Jun 18 2014

Ah, Nature. So Lovely and Gentle: Dinnertime Edition

(Not to reveal the turn before it’s time, but if you’ve got any phobias regarding things with more than six legs and eyes, don’t go below the fold.)

Ah, late spring in the Pacific Northwest! So green and lovely. One thing nice about working in the burbs is that the sidewalks are lined with Nootka roses. You don’t even have to stop to smell ‘em – the heady scent fills the still evening air and swirls around in the eddies caused by your brisk stroll. And yes, you’re strolling briskly rather than ambling, because you’ve only got a fifteen minute break and you want to have a quick visit with the creek before you’re due back.

All right, have I set the scene? Now, imagine you’re bopping along, and you’ve had your look at the creek, and you even have a few minutes left to stop and smell a rose. Only there’s a bee dangling from one.

Image shows a crumpled Nootka rose with a bee dangling by one leg from it.

The bee on the rose.

Now, normally, these little buggers are buzzing around like – well, you know there’s a reason why “busy as a bee” is a cliché. So this is a prime opportunity, and so you unlimber the camera in the soft twilight. And you get to work documenting some bee anatomy.

Bee on rose, extreme close-up.

Bee on rose, extreme close-up.

Poor little sod. You can tell it was busy collecting pollen not long before – see it on the legs, and wings? But you’ve seen those bits of a bee before. It’s harder to get their belly. Heh heh, bee bellies. Let’s see if we can see it.

Image shows my fingers grasping the rose petals, trying to turn the bee a bit.

Trying to turn the bee.

And you’re rather intent on turning your bee without jarring it, so you don’t notice at first exactly why the bee is dangling from the rose in the first place. If only you’d had the advantage of a cropped image and hindsight…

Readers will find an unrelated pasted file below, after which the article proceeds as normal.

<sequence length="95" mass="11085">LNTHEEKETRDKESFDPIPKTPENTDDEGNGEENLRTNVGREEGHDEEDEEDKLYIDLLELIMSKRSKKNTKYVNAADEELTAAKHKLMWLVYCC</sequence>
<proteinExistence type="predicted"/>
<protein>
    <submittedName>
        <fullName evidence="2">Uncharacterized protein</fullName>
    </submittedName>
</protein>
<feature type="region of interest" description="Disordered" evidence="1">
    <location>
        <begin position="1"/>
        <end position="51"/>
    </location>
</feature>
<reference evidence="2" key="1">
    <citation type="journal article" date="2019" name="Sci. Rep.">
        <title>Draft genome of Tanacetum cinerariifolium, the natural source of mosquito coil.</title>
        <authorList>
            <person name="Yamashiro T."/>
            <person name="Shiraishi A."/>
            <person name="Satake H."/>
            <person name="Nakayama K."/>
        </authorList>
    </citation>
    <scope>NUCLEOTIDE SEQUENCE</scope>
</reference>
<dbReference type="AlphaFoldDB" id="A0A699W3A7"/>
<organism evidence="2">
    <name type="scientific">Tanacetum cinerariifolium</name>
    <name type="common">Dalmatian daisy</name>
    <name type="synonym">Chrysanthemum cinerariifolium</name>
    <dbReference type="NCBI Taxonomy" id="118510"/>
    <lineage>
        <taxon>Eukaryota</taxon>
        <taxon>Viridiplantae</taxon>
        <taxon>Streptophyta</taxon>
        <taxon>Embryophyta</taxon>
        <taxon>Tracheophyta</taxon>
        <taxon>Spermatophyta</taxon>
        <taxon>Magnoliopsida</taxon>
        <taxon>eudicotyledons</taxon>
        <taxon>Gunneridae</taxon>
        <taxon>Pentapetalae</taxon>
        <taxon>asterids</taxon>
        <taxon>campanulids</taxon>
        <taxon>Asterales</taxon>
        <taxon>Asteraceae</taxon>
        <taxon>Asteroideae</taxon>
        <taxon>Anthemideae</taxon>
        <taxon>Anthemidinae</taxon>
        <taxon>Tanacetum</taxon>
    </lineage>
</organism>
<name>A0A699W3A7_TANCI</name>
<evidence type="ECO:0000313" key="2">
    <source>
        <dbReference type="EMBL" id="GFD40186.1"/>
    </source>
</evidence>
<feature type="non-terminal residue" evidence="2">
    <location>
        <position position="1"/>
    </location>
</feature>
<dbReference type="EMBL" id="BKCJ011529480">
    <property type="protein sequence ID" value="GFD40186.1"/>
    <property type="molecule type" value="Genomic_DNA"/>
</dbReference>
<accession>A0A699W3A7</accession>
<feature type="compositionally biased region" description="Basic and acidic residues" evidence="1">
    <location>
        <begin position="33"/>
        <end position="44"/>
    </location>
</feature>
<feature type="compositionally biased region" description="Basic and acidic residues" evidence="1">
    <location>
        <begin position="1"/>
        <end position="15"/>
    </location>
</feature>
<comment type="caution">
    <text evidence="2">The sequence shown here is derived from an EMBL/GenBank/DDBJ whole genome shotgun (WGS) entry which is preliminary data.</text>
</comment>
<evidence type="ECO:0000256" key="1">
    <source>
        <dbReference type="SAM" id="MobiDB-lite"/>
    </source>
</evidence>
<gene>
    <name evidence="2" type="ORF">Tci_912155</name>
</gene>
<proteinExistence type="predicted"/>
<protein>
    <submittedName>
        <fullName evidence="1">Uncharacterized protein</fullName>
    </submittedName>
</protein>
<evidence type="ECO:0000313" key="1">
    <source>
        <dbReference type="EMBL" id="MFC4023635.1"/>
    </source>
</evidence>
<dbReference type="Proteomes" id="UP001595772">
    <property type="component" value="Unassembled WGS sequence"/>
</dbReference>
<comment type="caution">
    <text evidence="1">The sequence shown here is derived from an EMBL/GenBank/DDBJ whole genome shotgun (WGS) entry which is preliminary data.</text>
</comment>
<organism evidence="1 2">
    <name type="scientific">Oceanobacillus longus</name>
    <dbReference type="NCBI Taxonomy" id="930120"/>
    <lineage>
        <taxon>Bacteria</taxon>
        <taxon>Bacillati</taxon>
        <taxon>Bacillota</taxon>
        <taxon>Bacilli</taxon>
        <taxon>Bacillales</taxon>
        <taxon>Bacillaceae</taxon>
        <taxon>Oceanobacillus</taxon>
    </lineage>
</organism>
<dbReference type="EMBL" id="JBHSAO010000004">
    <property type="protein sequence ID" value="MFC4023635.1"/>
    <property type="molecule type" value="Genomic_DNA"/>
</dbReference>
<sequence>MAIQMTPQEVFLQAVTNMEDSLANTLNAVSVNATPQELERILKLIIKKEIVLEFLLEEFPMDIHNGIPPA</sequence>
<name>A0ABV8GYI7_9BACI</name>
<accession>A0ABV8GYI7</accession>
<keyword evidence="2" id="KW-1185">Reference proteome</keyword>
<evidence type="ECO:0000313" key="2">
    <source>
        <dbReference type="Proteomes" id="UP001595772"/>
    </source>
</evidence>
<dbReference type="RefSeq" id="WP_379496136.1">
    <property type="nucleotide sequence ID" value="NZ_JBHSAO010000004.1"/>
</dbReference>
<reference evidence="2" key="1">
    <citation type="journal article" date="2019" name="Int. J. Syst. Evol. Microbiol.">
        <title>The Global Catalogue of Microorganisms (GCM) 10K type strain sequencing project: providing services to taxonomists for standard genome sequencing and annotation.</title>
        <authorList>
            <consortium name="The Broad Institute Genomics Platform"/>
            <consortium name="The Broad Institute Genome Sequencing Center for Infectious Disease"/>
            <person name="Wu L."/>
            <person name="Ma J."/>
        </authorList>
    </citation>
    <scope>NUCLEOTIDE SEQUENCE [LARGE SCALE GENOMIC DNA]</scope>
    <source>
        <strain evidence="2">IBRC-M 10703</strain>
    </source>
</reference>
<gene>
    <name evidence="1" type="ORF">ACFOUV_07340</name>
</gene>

Crop of the previous image. Note the tell-tale strands clutching that pathetic little leg, and the busy white body at top.

Crop of the previous image. Note the tell-tale strands clutching that pathetic little leg, and the busy white body at top.

And just as you’re about to get your best shot ever of a bee-belly, along comes the spider that caught it to see what you’re up to with its dinner.

Image shows a wee white spider with an orange streak on its body coming down from the top of the rose to see what's up with the bee.

Along came the spider…

People talk a lot about being more in tune with nature, being more natural, emulating nature, that sorta thing. And for a long time now, I’ve been thinking, but we’re already all that. I mean, seriously. If someone was rummaging around in your pantry, molesting your dinner, you’d come down to see what was going on, right?

Crop of the previous image, so you can see that magnificent little thing up close. Isn't it precious?

Crop of the previous image, so you can see that magnificent little thing up close. Isn’t it precious?

And you’d check on the food, yeah?

The spider gives its bee a close inspection.

The spider gives its bee a close inspection.

And then, having ascertained that all is well, you’d wander back upstairs to continue whetting your appetite, amirite?

So. Lovely. That’s nature, then, critters paralyzing critters and saving them for later munching, beauty turned to sinister (from the bee’s perspective) purpose. And that’s us. We do this, too, you know: prey on other critters, use beautiful things to help satisfy our more pragmatic needs. The unnatural thing about us, I think, is that we don’t realize we’re emulating nature all the time, whether we’re doing beautiful, gentle things or really gross and brutal things.

So I swear to you, the next time someone tells me I should take a cue from the natural world or emulate nature or some such fluffy nonsense, Ima ask them if that includes eating something several times my own size. Raw.

I’m not very nice sometimes.

As for the bee belly, don’t worry. We got it.

Image shows the bee on its back on the rose.  It's not as exciting as you might expect...

A little bee belleh for my loyal readers. Kinda looks like it’s about to recite Shakespeare, dunnit?



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  1. 1

    That is a SPECTACULAR spider. If you like spiders. Even better than PZ’s face-butt spider. I expect someone will be along to identify it soon.

  2. 2
    Raucous Indignation

    Could someone please identify the species of the spider? I live in the Northeast; I don’t think I’ve ever seen anything like it out here.